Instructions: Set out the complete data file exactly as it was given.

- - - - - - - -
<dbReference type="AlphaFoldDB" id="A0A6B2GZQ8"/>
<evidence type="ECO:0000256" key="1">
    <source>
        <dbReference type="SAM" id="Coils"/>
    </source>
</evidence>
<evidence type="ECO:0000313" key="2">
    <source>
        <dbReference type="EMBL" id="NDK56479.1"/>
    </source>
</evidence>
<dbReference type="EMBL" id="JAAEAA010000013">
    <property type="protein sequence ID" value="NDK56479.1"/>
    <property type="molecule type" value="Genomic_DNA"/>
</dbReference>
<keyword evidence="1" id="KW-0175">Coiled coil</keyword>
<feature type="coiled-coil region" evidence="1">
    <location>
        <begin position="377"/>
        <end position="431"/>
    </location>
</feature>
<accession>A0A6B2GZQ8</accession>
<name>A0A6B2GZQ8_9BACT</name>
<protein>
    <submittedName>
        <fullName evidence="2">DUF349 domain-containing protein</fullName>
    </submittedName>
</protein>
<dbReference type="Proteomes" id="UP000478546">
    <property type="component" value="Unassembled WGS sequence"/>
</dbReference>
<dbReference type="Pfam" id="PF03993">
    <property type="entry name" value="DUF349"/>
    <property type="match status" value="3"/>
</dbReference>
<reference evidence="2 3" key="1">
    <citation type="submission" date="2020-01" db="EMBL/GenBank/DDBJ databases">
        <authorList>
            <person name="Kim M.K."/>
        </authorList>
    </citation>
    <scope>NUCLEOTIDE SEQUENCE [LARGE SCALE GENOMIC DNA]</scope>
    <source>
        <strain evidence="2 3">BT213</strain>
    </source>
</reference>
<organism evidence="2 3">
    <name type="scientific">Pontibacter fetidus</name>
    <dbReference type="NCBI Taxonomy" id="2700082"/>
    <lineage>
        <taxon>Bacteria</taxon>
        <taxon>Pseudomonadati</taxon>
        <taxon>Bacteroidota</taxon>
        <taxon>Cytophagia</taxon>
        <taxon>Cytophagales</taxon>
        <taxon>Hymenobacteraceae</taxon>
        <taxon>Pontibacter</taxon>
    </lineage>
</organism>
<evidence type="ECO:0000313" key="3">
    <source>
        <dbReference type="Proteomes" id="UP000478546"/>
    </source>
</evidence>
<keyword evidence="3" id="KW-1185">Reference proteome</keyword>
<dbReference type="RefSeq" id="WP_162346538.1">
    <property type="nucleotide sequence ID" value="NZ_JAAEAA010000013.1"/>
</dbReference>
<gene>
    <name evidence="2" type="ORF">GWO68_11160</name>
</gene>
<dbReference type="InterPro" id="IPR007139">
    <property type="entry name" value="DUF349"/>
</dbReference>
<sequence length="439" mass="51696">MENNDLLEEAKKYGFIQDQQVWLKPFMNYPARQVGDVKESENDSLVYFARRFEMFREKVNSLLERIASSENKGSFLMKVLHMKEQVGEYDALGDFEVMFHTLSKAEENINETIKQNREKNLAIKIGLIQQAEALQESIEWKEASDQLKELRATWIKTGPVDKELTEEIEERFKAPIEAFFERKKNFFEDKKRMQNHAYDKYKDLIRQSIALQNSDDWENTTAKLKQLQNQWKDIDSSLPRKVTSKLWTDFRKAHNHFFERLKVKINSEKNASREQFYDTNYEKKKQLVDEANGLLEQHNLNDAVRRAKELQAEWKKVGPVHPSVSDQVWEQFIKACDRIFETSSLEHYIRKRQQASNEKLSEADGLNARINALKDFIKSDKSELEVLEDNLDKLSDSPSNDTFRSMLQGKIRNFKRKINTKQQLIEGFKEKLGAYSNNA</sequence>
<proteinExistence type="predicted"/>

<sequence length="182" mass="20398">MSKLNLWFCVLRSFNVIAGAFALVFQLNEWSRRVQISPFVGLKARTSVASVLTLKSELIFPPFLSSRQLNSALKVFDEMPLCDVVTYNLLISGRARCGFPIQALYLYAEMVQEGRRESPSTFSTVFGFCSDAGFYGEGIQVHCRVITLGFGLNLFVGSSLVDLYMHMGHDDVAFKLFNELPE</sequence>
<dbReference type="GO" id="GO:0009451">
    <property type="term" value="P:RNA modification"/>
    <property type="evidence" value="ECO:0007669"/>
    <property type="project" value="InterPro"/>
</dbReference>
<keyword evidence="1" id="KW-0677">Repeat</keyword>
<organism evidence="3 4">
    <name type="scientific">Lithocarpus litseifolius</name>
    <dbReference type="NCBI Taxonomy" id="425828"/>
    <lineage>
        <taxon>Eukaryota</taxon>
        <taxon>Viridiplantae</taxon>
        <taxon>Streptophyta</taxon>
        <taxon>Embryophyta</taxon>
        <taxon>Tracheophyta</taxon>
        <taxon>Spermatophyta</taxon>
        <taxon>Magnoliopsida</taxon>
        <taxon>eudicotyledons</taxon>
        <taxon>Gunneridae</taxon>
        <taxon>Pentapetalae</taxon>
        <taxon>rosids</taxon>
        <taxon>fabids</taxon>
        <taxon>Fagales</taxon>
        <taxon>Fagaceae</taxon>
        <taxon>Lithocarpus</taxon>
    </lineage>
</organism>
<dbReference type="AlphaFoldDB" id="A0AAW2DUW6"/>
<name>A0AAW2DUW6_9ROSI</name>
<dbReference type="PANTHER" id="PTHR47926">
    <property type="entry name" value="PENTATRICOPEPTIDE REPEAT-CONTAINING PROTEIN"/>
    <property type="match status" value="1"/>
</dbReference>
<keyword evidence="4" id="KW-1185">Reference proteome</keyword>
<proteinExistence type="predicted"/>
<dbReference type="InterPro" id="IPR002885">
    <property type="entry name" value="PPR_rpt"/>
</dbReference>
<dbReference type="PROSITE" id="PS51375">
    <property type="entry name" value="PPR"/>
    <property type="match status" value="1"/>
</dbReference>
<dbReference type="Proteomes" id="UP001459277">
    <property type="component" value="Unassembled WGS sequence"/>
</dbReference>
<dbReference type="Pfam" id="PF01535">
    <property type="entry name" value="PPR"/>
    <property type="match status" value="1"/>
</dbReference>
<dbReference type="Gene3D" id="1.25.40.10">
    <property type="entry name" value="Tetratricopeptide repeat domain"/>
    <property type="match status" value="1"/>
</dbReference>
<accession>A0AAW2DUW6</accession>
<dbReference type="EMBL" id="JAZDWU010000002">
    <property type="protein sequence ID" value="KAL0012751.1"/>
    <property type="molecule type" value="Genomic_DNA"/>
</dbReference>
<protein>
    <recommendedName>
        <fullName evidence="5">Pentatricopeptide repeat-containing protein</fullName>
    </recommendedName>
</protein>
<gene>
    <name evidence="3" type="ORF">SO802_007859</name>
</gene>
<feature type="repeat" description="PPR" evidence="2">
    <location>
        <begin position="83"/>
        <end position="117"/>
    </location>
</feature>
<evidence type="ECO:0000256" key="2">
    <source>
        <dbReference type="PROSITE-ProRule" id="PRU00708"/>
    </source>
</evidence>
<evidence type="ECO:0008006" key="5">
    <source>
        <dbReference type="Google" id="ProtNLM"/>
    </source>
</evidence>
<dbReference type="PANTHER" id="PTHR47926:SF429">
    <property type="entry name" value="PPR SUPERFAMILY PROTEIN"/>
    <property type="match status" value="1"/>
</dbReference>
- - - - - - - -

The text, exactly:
<dbReference type="AlphaFoldDB" id="A0A6B2GZQ8"/>
<evidence type="ECO:0000256" key="1">
    <source>
        <dbReference type="SAM" id="Coils"/>
    </source>
</evidence>
<evidence type="ECO:0000313" key="2">
    <source>
        <dbReference type="EMBL" id="NDK56479.1"/>
    </source>
</evidence>
<dbReference type="EMBL" id="JAAEAA010000013">
    <property type="protein sequence ID" value="NDK56479.1"/>
    <property type="molecule type" value="Genomic_DNA"/>
</dbReference>
<keyword evidence="1" id="KW-0175">Coiled coil</keyword>
<feature type="coiled-coil region" evidence="1">
    <location>
        <begin position="377"/>
        <end position="431"/>
    </location>
</feature>
<accession>A0A6B2GZQ8</accession>
<name>A0A6B2GZQ8_9BACT</name>
<protein>
    <submittedName>
        <fullName evidence="2">DUF349 domain-containing protein</fullName>
    </submittedName>
</protein>
<dbReference type="Proteomes" id="UP000478546">
    <property type="component" value="Unassembled WGS sequence"/>
</dbReference>
<dbReference type="Pfam" id="PF03993">
    <property type="entry name" value="DUF349"/>
    <property type="match status" value="3"/>
</dbReference>
<reference evidence="2 3" key="1">
    <citation type="submission" date="2020-01" db="EMBL/GenBank/DDBJ databases">
        <authorList>
            <person name="Kim M.K."/>
        </authorList>
    </citation>
    <scope>NUCLEOTIDE SEQUENCE [LARGE SCALE GENOMIC DNA]</scope>
    <source>
        <strain evidence="2 3">BT213</strain>
    </source>
</reference>
<organism evidence="2 3">
    <name type="scientific">Pontibacter fetidus</name>
    <dbReference type="NCBI Taxonomy" id="2700082"/>
    <lineage>
        <taxon>Bacteria</taxon>
        <taxon>Pseudomonadati</taxon>
        <taxon>Bacteroidota</taxon>
        <taxon>Cytophagia</taxon>
        <taxon>Cytophagales</taxon>
        <taxon>Hymenobacteraceae</taxon>
        <taxon>Pontibacter</taxon>
    </lineage>
</organism>
<evidence type="ECO:0000313" key="3">
    <source>
        <dbReference type="Proteomes" id="UP000478546"/>
    </source>
</evidence>
<keyword evidence="3" id="KW-1185">Reference proteome</keyword>
<dbReference type="RefSeq" id="WP_162346538.1">
    <property type="nucleotide sequence ID" value="NZ_JAAEAA010000013.1"/>
</dbReference>
<gene>
    <name evidence="2" type="ORF">GWO68_11160</name>
</gene>
<dbReference type="InterPro" id="IPR007139">
    <property type="entry name" value="DUF349"/>
</dbReference>
<sequence length="439" mass="51696">MENNDLLEEAKKYGFIQDQQVWLKPFMNYPARQVGDVKESENDSLVYFARRFEMFREKVNSLLERIASSENKGSFLMKVLHMKEQVGEYDALGDFEVMFHTLSKAEENINETIKQNREKNLAIKIGLIQQAEALQESIEWKEASDQLKELRATWIKTGPVDKELTEEIEERFKAPIEAFFERKKNFFEDKKRMQNHAYDKYKDLIRQSIALQNSDDWENTTAKLKQLQNQWKDIDSSLPRKVTSKLWTDFRKAHNHFFERLKVKINSEKNASREQFYDTNYEKKKQLVDEANGLLEQHNLNDAVRRAKELQAEWKKVGPVHPSVSDQVWEQFIKACDRIFETSSLEHYIRKRQQASNEKLSEADGLNARINALKDFIKSDKSELEVLEDNLDKLSDSPSNDTFRSMLQGKIRNFKRKINTKQQLIEGFKEKLGAYSNNA</sequence>
<proteinExistence type="predicted"/>

<sequence length="182" mass="20398">MSKLNLWFCVLRSFNVIAGAFALVFQLNEWSRRVQISPFVGLKARTSVASVLTLKSELIFPPFLSSRQLNSALKVFDEMPLCDVVTYNLLISGRARCGFPIQALYLYAEMVQEGRRESPSTFSTVFGFCSDAGFYGEGIQVHCRVITLGFGLNLFVGSSLVDLYMHMGHDDVAFKLFNELPE</sequence>
<dbReference type="GO" id="GO:0009451">
    <property type="term" value="P:RNA modification"/>
    <property type="evidence" value="ECO:0007669"/>
    <property type="project" value="InterPro"/>
</dbReference>
<keyword evidence="1" id="KW-0677">Repeat</keyword>
<organism evidence="3 4">
    <name type="scientific">Lithocarpus litseifolius</name>
    <dbReference type="NCBI Taxonomy" id="425828"/>
    <lineage>
        <taxon>Eukaryota</taxon>
        <taxon>Viridiplantae</taxon>
        <taxon>Streptophyta</taxon>
        <taxon>Embryophyta</taxon>
        <taxon>Tracheophyta</taxon>
        <taxon>Spermatophyta</taxon>
        <taxon>Magnoliopsida</taxon>
        <taxon>eudicotyledons</taxon>
        <taxon>Gunneridae</taxon>
        <taxon>Pentapetalae</taxon>
        <taxon>rosids</taxon>
        <taxon>fabids</taxon>
        <taxon>Fagales</taxon>
        <taxon>Fagaceae</taxon>
        <taxon>Lithocarpus</taxon>
    </lineage>
</organism>
<dbReference type="AlphaFoldDB" id="A0AAW2DUW6"/>
<name>A0AAW2DUW6_9ROSI</name>
<dbReference type="PANTHER" id="PTHR47926">
    <property type="entry name" value="PENTATRICOPEPTIDE REPEAT-CONTAINING PROTEIN"/>
    <property type="match status" value="1"/>
</dbReference>
<keyword evidence="4" id="KW-1185">Reference proteome</keyword>
<proteinExistence type="predicted"/>
<dbReference type="InterPro" id="IPR002885">
    <property type="entry name" value="PPR_rpt"/>
</dbReference>
<dbReference type="PROSITE" id="PS51375">
    <property type="entry name" value="PPR"/>
    <property type="match status" value="1"/>
</dbReference>
<dbReference type="Proteomes" id="UP001459277">
    <property type="component" value="Unassembled WGS sequence"/>
</dbReference>
<dbReference type="Pfam" id="PF01535">
    <property type="entry name" value="PPR"/>
    <property type="match status" value="1"/>
</dbReference>
<dbReference type="Gene3D" id="1.25.40.10">
    <property type="entry name" value="Tetratricopeptide repeat domain"/>
    <property type="match status" value="1"/>
</dbReference>
<accession>A0AAW2DUW6</accession>
<dbReference type="EMBL" id="JAZDWU010000002">
    <property type="protein sequence ID" value="KAL0012751.1"/>
    <property type="molecule type" value="Genomic_DNA"/>
</dbReference>
<protein>
    <recommendedName>
        <fullName evidence="5">Pentatricopeptide repeat-containing protein</fullName>
    </recommendedName>
</protein>
<gene>
    <name evidence="3" type="ORF">SO802_007859</name>
</gene>
<feature type="repeat" description="PPR" evidence="2">
    <location>
        <begin position="83"/>
        <end position="117"/>
    </location>
</feature>
<evidence type="ECO:0000256" key="2">
    <source>
        <dbReference type="PROSITE-ProRule" id="PRU00708"/>
    </source>
</evidence>
<evidence type="ECO:0008006" key="5">
    <source>
        <dbReference type="Google" id="ProtNLM"/>
    </source>
</evidence>
<dbReference type="PANTHER" id="PTHR47926:SF429">
    <property type="entry name" value="PPR SUPERFAMILY PROTEIN"/>
    <property type="match status" value="1"/>
</dbReference>